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An open letter to Black professionals: You were never the impostor

Thought Leadership

Ten years ago, in my very first management role at a large consumer packaged goods company, an employee who reported to me (and who had also applied for the same role) asked me, in front of my entire team, “How does it feel to know you were a diversity hire?”

Even though I knew that I was the most educated person in that room, and had five years of experience in the industry, That question has haunted me throughout my career and I am sure haunts many other Black professionals in our current climate. This incident was a reminder that the feeling of impostor syndrome isn’t just the nagging voice in our head; it’s vocalized by coworkers, leadership, and reinforced by biases and stereotypes. It can be impossible to push away those galling feelings of inadequacy, which persist despite evidence of our success.

So that’s why, in this moment, when many companies are now scrambling to hire their first Black employees in leadership roles, it’s important to remember one thing: You were never the impostor. It was always them. As recruiters reach out to us, companies begin internal promotions, and newly formed diversity, equity, and inclusion roles flood our timelines and inboxes, this is a moment to pause and think strategically about your goals and career trajectory.

As Black professionals, we are used to living in a world of firsts: the first Black executive in the company, the first and only Black employee, or—most popularly—the first in a newly created diversity and inclusion role. I know many amazing professionals in that role, but that cannot be the only role in your organization for Black talent. Trust me, we are not supernatural; we do not have a secret cure for racial inequity by simply occupying a role. The burden of being a single person meant to shift equity and inclusion within an organization is a nearly impossible feat.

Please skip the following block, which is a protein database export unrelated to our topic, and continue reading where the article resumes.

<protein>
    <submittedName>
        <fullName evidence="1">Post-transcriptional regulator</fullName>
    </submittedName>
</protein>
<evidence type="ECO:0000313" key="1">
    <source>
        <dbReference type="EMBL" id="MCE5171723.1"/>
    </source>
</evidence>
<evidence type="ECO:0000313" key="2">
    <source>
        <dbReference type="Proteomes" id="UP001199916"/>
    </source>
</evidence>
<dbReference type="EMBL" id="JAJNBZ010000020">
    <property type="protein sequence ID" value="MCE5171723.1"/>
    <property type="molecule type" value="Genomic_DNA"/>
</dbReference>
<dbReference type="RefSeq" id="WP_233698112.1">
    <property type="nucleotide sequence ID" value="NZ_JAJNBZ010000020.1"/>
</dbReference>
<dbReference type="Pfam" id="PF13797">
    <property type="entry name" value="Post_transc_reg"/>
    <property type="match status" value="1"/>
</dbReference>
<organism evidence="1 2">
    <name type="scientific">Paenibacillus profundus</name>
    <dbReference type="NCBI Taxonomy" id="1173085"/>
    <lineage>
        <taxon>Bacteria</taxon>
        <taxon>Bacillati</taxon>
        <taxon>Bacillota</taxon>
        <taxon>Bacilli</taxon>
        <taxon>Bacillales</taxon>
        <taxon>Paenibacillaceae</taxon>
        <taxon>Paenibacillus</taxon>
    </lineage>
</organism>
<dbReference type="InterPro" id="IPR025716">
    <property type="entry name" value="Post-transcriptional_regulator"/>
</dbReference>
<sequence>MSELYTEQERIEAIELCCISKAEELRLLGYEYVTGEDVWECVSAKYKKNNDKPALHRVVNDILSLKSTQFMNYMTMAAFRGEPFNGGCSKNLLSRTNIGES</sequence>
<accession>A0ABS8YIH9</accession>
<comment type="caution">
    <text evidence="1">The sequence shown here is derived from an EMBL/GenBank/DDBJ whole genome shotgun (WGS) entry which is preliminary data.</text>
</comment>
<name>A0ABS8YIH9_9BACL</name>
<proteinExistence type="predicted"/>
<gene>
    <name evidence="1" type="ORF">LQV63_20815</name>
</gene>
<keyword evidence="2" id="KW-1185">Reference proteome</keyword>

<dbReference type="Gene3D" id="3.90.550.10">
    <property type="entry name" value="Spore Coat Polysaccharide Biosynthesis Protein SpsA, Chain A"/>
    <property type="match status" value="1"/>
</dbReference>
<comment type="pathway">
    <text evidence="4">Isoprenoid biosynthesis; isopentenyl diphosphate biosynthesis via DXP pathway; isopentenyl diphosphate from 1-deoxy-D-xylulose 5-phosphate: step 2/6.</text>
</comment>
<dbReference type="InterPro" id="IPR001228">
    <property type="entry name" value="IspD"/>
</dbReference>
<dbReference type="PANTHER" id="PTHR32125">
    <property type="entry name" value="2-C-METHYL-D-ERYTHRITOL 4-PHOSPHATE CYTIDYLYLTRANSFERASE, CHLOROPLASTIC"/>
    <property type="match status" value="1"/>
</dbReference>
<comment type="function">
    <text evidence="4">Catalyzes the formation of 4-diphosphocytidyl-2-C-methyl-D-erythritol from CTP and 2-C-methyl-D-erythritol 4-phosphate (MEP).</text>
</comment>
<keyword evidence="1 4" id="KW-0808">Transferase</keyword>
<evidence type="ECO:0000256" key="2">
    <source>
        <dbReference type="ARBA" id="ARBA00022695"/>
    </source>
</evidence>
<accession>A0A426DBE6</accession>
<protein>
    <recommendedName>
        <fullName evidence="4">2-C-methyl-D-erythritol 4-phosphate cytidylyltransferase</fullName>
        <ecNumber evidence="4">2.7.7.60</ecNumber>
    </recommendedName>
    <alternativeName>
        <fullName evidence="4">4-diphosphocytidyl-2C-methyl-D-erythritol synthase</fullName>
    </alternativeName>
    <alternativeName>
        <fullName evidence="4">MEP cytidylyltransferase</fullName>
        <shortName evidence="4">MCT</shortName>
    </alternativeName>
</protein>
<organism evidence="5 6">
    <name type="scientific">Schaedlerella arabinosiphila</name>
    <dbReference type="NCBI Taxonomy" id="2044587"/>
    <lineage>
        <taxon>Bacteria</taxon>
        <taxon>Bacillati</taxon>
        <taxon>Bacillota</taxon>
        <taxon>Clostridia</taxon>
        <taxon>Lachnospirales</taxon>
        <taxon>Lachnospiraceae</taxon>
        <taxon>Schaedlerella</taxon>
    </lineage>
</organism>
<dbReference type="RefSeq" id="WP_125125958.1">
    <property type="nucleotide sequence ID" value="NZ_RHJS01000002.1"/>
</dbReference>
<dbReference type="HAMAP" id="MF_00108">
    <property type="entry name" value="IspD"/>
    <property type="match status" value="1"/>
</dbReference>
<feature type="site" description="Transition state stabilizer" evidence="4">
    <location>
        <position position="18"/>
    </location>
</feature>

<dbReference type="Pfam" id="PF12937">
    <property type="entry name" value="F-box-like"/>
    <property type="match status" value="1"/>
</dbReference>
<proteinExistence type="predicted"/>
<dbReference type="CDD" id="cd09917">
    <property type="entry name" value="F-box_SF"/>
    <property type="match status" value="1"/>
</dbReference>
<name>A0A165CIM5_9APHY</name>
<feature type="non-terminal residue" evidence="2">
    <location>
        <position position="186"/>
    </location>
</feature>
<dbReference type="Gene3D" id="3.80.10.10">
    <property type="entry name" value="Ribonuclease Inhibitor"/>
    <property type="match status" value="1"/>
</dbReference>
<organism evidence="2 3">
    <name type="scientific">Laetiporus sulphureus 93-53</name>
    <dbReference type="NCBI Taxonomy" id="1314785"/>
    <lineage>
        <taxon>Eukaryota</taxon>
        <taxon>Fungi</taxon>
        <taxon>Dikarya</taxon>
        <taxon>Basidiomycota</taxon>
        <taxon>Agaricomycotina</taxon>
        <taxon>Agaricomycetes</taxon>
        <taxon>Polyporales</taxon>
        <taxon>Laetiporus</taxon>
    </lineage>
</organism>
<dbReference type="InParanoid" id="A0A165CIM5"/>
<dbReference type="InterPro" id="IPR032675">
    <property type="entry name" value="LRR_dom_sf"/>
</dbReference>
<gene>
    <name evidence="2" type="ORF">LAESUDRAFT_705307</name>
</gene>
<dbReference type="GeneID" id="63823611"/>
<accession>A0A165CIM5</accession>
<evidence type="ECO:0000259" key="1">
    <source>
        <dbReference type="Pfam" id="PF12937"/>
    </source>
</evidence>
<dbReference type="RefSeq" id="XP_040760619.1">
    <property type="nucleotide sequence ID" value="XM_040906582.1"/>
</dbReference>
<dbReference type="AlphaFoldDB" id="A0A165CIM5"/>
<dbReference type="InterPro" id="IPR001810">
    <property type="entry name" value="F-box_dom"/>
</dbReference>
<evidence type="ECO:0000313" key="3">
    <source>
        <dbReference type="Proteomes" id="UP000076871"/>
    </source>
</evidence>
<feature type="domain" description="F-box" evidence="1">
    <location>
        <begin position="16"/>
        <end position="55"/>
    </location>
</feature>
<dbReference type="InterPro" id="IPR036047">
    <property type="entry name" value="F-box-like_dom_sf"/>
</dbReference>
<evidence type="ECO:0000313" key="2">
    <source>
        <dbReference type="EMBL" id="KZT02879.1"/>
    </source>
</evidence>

So when the recruiters reach out about their DEI positions, remember to ask them what the career trajectory is for this role. Ask them if this is a newly created role and how will success be measured. Ask them if this is a leadership role that enables you to drive change. Ask if the executives within the organization are measured or incentivized by improved equity and inclusion metrics. I have learned in my career that positions that are not tied to revenue or performance metrics can make it very hard to prove your value within an organization.
In whatever role you decide to take, know that being the first (or one of the first) is hard. You do not have a blueprint or an established handbook to guide you. You are navigating a new role in a corporate system that only recently felt comfortable declaring that your life mattered.

If you are ever asked, like I was, to explain what it feels like to be a diversity hire, stay strong. I say, “Yes, I am a diversity hire.” Then I share my list of accomplishments, experience, education, and end with “so yes, I bring a diverse perspective and talent that fills a gap in this organization.” Even so, this approach does not stop the chronic self-doubt and a sense of professional illegitimacy that supersedes any obvious proof of our hard-earned competence.

Yes, on the one hand, we know that we have earned the roles we are in—it is only now that the door has finally been opened for us. On the other hand, we also understand that “token-ism” and “box-checking” can be the exhaust fumes of diversity efforts.

So to my fellow Black professionals who have succeeded despite every odd stacked against you, who followed the Black parent mantra that you had to “work harder,” “be more educated,” and “be friendlier” than everyone else; for those who navigated the loneliness of being the first or the only one; who swallowed sharp comments when faced with countless microaggressions and code-switched like your career depended on it (let’s be honest—it did).

For those who dealt with countless inappropriate questions about your hair, your culture, and your family; for those who received muddled performance reviews or were told your presence in a room is aggressive/intimidating or you don’t seem like the kind of “guy I could get a beer with.” For all the times you felt like an impostor despite achieving the ever-changing benchmark of excellence.

Remember that you were never the impostor. The true impostor was the corporate hiring system that told you that you just needed to get an education and work hard and that would be enough. Turns out, they just realized their system was broken and the odds were never in our favor.

When you have to fight through the gut-wrenching irrational feeling of incompetence or self-doubt, let this be your soul-soothing mantra: “You were never the impostor. It was always them.”

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